In 1887T the light’s characteristic was changed from fixed white varied every two minutes by a white flash to fixed white varied by a red flash every minute. In 1889, a boathouse was built on the east end of the island with boatways extending into the water to a depth of five-and-a-half feet. A protection crib was built for the ways, and an iron winch was provided for launching and retrieving the station’s boat. A brick-lined, iron oil house was added to the station in 1902.
An article in an 1898 edition of The Sandusky Star notes that the mother of Joseph Gibeaut, keeper of Green Island Lighthouse, was taken to jail by Marshall Weidgates. Mrs. Gibeaut was believed to be demented and an inquest into her sanity was to be held.
A 1901 newspaper story noted that then keeper of Green Island Lighthouse, John Safe, had a beautiful team of Italian greyhounds that he used to pull a sled across the frozen lake to take his children to and from school at Put-in-Bay. The fleet-footed canines could reportedly cover the distance in just five minutes.
In 1905, Keeper George Ferguson was transferred from Lorain Lighthouse to Green Island, where he lived alone with his wife Bertha. When her husband started suffering from much ill health, Bertha thought nothing of jumping in a boat and rowing to Put-in-Bay for a doctor. Later, a system of flag signals was used to communicate with the keeper on South Bass Island during the day, and at night, flashes of lights were employed instead of flags.
Decommissioning and Recent History
William L. Gordon, who served as the final keeper on Green Island, built a radio set that helped keep him in touch with the world. He expressed the enjoyment he received from the set in the following letter that appeared in the Lighthouse Service Bulletin in 1922:
I thought you might be interested to know that I have a small homemade radio set from which I receive, through WWJ, wireless broadcasting station of the Detroit News, the latest world news, the time, reports of sporting events, etc., musical concerts, and a talk every morning by the household editor, giving recipes for each day’s dinner, also on the care of flowers and the home. From WCX, of the Detroit Free Press station, we hear concerts, speeches, and the news. On Sunday morning and evenings we hear the services of the St. Pauls Cathedral of Detroit, Mich., through the broadcasting of WWJ. As we do not get ashore very often we enjoy all this very much. I think a radio receiving set is a wonderful thing for isolated stations.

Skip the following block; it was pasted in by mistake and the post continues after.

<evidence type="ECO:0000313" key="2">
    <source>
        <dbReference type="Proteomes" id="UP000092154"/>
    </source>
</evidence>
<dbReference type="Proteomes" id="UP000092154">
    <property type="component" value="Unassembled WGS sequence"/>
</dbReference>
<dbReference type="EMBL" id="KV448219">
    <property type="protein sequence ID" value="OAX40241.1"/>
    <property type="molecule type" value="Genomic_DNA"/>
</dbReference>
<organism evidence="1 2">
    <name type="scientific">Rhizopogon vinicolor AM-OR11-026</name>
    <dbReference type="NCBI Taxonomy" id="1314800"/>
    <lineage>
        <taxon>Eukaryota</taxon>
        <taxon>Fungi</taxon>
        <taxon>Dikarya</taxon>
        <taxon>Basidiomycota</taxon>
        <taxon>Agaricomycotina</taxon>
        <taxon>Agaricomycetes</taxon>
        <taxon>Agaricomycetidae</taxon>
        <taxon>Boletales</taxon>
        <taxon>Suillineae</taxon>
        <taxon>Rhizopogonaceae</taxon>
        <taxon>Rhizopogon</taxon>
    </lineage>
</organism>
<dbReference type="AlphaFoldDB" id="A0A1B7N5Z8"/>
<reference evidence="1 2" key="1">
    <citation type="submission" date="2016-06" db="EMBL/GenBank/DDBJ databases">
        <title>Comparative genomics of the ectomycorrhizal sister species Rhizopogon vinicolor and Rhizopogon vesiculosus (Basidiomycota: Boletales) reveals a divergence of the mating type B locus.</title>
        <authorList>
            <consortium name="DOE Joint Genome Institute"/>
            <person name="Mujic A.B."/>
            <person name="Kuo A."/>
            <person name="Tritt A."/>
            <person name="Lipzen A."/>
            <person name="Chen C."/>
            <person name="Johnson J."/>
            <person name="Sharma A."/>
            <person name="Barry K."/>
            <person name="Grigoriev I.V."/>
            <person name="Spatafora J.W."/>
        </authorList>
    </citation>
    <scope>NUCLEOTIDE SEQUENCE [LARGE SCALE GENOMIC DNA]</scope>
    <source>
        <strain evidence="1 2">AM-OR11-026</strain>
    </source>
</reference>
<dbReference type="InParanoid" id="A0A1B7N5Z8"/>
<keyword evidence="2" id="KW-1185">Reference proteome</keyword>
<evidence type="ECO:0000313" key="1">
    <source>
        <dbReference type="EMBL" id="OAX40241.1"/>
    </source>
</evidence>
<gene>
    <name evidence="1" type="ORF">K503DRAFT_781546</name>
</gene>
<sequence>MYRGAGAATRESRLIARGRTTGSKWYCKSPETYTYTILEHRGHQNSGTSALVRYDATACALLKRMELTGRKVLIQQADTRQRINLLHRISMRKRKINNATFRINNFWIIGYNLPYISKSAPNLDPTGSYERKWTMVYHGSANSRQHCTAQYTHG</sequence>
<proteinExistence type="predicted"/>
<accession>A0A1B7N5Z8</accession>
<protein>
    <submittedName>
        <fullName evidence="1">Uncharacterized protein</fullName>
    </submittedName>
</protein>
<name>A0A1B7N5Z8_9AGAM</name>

In 1926, the Lighthouse Service automated Green Island Lighthouse and transferred Keeper Gordon to nearby South Bass Island Lighthouse, where his responsibilities also included the automated lights on Green Island and Ballast Island. The light atop Green Island Lighthouse was active until 1939, when the Coast Guard replaced it with an automated light on top of an eighty-foot, steel, skeletal tower, located 960 feet southwest of the old lighthouse.
In 1961, the federal government transferred the lighthouse property to the State of Ohio, when the entire island became a wildlife refuge, managed by the Department of Natural Resources. In April 1974, two fishermen landed on Green Island and started a small fire that soon got out of control. A forty-foot utility boat was launched from Marblehead Coast Guard Station, but lack of docking facilities made it hard to land men on the island. The fire raged for a full day leaving behind only a shell of the old limestone lighthouse, which is now surrounded by thick vegetation. The remains of the old oil house still stand behind the lighthouse, and what looks like a well is located in front of the lighthouse.